Michael Bay has a pretty unique filmmaking style, to put it politely. Explosions, helicopters, enormous budgets and women writhing around on cars make up the Bay handbook for awesome movie directing. He’s essentially admitted it himself, what with that tongue-in-cheek Verizon commercial he did recently. He wants his movies to be as awesome as possible, and if that means driving the budget up for more detonations or having actresses audition with car-wash videos, so be it. And as it turns out, the man’s M.O. has been the same for as long as he’s been in front of the camera.
Before “Bad Boys” in 1995, Bay was primarily a director of music videos. His resume includes work for Wilson Phillips, Lionel Richie, Tina Turner and even Donny Osmond. Yet the match made in over-the-top heaven came in 1993 when Meat Loaf released “Bat Out of Hell II: Back to Hell.” Bay was hired to direct the videos for three of the larger-than-life singer’s songs, and the result is a trilogy of absurd, big-budget films that I’m not sure whether to even take seriously. Does the director know how hilariously formulaic his directing style seems to the rest of us? Does he care?
The first of these is “I’d Do Anything for Love (But I Won’t Do That).” Meat Loaf and Bay capitalize on the craziness of the artist’s persona almost immediately, sending him down the highway on his signature motorcycle in the video’s opening moments. Yet then suddenly we find ourselves hanging out in a graveyard with a mysterious vampire/Vulcan incarnation of the singer. No expense is spared, and between the strange medieval castle and exploding crypts one gets the impression this video had a bigger budget than most early-‘90s feature films.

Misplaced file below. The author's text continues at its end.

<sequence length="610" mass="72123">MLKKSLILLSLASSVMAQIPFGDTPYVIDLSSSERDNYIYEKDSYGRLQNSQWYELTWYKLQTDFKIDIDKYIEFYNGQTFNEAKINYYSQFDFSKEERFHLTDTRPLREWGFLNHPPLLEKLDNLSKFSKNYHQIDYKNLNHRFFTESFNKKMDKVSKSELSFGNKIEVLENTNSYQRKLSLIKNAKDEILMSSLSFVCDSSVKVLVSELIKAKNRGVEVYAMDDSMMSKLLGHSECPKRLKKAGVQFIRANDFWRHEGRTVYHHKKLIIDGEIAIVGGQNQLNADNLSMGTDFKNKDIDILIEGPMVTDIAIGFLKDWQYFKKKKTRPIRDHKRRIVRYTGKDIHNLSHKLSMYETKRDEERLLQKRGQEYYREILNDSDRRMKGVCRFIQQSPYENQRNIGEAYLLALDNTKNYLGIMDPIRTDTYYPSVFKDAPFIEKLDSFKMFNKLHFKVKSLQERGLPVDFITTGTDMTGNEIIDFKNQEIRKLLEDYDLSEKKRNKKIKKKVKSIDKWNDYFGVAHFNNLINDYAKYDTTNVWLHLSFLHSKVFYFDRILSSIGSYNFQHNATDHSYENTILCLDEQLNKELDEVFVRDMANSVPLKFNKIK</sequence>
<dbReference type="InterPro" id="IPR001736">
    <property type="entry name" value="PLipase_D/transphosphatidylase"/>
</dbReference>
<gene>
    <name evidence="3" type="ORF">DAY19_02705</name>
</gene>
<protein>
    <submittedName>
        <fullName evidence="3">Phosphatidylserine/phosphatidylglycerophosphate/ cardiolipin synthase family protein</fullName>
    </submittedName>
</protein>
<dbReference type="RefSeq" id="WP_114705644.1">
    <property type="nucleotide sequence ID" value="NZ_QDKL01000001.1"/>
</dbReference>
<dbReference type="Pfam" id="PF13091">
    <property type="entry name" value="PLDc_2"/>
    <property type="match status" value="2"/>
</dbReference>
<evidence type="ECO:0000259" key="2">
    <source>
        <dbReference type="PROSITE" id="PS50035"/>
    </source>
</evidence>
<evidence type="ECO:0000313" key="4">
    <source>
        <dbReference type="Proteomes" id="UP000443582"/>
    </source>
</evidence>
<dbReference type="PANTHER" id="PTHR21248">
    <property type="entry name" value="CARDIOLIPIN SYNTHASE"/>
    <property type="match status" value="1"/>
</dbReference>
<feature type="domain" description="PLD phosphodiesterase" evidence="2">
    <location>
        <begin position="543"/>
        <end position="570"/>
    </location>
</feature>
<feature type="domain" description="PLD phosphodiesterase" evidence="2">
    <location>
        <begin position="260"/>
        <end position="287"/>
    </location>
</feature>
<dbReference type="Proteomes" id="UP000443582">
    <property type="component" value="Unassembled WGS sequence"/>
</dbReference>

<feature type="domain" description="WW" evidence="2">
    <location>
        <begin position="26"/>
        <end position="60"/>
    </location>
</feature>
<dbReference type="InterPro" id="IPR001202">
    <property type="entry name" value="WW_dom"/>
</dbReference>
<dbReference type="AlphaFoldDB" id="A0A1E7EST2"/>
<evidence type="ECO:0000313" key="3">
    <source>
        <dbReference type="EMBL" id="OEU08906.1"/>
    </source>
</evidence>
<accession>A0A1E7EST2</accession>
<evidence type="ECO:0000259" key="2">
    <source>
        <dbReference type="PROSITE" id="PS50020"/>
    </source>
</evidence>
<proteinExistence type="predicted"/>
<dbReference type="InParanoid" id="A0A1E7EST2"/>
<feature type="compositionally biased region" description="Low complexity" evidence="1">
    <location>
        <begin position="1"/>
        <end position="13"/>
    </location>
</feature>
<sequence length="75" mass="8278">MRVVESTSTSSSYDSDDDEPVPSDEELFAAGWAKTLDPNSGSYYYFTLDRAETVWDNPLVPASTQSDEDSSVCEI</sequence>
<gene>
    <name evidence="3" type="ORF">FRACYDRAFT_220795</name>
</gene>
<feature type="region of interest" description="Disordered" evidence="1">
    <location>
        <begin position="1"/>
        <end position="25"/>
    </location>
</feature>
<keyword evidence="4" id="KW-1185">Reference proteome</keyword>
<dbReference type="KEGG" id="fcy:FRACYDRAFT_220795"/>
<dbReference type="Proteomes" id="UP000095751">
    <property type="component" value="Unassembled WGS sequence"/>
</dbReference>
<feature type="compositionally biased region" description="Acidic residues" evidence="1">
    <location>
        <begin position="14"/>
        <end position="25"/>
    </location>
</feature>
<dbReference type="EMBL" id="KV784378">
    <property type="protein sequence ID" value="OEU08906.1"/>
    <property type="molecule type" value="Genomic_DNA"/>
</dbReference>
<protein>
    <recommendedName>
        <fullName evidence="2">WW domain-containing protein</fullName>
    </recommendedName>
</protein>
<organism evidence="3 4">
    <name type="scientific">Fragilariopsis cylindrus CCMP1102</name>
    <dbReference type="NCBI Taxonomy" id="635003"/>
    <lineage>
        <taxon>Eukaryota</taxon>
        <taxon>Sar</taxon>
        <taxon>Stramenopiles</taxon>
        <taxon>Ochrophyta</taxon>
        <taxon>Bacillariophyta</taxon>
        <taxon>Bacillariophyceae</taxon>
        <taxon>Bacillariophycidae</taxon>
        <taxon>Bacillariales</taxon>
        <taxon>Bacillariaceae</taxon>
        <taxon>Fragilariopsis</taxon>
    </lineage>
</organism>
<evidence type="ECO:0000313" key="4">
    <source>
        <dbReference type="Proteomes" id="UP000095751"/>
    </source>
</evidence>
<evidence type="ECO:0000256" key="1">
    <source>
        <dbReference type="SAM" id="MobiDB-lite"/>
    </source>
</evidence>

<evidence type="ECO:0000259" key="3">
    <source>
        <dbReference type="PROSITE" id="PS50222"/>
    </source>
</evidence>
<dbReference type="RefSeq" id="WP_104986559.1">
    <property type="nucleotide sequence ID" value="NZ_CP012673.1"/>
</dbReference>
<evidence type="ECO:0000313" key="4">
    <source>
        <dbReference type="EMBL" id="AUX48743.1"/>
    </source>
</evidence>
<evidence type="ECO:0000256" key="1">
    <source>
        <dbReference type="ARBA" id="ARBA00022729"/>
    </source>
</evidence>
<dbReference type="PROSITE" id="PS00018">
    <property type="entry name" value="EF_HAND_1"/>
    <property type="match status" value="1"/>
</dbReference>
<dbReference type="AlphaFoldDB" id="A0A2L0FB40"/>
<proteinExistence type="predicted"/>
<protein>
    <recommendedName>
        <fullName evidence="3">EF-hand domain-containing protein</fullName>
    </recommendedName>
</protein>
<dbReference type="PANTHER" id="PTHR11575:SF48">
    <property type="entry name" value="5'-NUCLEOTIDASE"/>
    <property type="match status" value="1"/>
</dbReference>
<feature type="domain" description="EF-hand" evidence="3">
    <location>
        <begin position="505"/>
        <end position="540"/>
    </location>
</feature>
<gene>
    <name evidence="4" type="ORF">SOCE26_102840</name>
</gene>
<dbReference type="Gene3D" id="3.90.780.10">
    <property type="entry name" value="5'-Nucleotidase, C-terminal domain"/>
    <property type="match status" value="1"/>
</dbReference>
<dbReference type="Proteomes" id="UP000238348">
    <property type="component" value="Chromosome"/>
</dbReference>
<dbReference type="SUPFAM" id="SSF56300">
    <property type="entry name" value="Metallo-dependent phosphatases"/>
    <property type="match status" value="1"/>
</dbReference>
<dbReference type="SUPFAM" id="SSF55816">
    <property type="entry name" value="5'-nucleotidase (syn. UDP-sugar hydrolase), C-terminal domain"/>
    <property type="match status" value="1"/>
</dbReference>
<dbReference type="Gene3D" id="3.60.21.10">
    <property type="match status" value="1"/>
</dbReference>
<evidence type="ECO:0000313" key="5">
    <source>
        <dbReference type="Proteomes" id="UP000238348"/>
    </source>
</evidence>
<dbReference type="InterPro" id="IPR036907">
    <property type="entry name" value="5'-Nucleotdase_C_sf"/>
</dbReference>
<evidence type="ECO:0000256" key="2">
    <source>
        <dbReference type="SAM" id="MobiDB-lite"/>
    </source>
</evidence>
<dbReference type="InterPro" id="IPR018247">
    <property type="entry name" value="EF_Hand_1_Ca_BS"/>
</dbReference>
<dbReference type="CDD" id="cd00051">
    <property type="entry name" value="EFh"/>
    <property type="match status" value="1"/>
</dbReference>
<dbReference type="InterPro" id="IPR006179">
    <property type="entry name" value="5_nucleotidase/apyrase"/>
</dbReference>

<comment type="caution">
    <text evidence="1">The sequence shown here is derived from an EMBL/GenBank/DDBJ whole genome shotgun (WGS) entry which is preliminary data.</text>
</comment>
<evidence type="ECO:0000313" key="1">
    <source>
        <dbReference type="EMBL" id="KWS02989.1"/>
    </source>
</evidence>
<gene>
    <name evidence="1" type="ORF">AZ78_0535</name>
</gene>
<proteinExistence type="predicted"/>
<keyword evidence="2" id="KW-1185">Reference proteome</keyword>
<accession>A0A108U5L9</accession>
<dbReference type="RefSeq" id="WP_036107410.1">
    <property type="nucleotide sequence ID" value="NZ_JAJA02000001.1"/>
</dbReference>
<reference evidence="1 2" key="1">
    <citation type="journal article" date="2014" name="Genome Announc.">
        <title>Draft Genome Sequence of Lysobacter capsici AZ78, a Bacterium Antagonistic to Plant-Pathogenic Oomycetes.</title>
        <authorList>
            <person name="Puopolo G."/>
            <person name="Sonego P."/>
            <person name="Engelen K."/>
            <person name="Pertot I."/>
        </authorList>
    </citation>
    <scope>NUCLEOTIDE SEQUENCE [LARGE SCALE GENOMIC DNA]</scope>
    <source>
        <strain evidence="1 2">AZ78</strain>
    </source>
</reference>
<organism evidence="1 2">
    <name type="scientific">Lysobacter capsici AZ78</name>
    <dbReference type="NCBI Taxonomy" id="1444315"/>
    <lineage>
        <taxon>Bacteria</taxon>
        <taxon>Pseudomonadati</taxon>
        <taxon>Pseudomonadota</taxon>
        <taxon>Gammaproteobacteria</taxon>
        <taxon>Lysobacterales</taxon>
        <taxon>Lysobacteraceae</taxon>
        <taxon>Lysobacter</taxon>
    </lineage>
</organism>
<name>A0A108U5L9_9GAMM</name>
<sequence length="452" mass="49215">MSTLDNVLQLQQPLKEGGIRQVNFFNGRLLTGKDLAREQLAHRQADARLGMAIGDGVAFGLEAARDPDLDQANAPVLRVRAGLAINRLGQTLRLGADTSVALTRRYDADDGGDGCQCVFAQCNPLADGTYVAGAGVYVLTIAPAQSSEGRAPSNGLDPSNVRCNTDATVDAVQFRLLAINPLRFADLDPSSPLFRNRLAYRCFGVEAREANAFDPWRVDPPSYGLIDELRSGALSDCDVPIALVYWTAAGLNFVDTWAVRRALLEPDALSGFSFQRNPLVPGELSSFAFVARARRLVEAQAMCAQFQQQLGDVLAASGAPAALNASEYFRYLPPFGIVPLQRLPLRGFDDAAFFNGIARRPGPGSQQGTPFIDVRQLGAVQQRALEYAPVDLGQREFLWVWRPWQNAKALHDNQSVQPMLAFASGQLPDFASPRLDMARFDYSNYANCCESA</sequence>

That being said, if you want real explosions, you need to head over to the third video in the mix, “Objects in the Rear View Mirror May Appear Closer Than They Are.” It’s a sad story, or at least it’s supposed to be. Meat Loaf looks back on a checkered past, the death of a boyhood friend in a plane crash and an affair with a somewhat dangerous woman. Of course, instead of a subtle use of flashback or a delicate treatment of the poor dead kid, Bay sees this as an awesome opportunity to throw in an explosion. If you miss it, don’t worry; he cuts back to it over and over again. This music video is the archetypal example of the director’s “awesome above all” method of filmmaking, and should probably be studied.
Incidentally, the one other element these videos have in common is perhaps the most ridiculous element of Bay’s easily identifiable style. “I’d Do Anything” is a duet, the female part sung by Lorraine Crosby. Yet that isn’t good enough for the explosion-auteur, who replaced her with a young model. To make it even more awesome, there’s the obligatory scene of wet writhing; in “I’d Do Anything” it’s in a bathtub, while “Objects in the Rear View” has a car wash. And then we get a lesbian sex scene for no conceivable reason. It’s almost reassuring that Bay has been so predictable for so long, a career spanning over 20 years with no shortage of TNT or Sapphic strippers.
And as a final gift, if you want to see 18-year-old Angelina Jolie in the second video, Meat Loaf’s cover of “Rock and Roll Dreams Come Through,” here it is. It’s probably the least coherent as far as narrative is concerned, which is impressive work. There’s always something a bit fun about seeing the early music video work of a now-famous star, and there’s perhaps no stranger way to kick off your career than with a Meat Loaf video. See if you can spot the cop who at least looks suspiciously like Mark Wahlberg in the “I’d Do Anything” clip as well.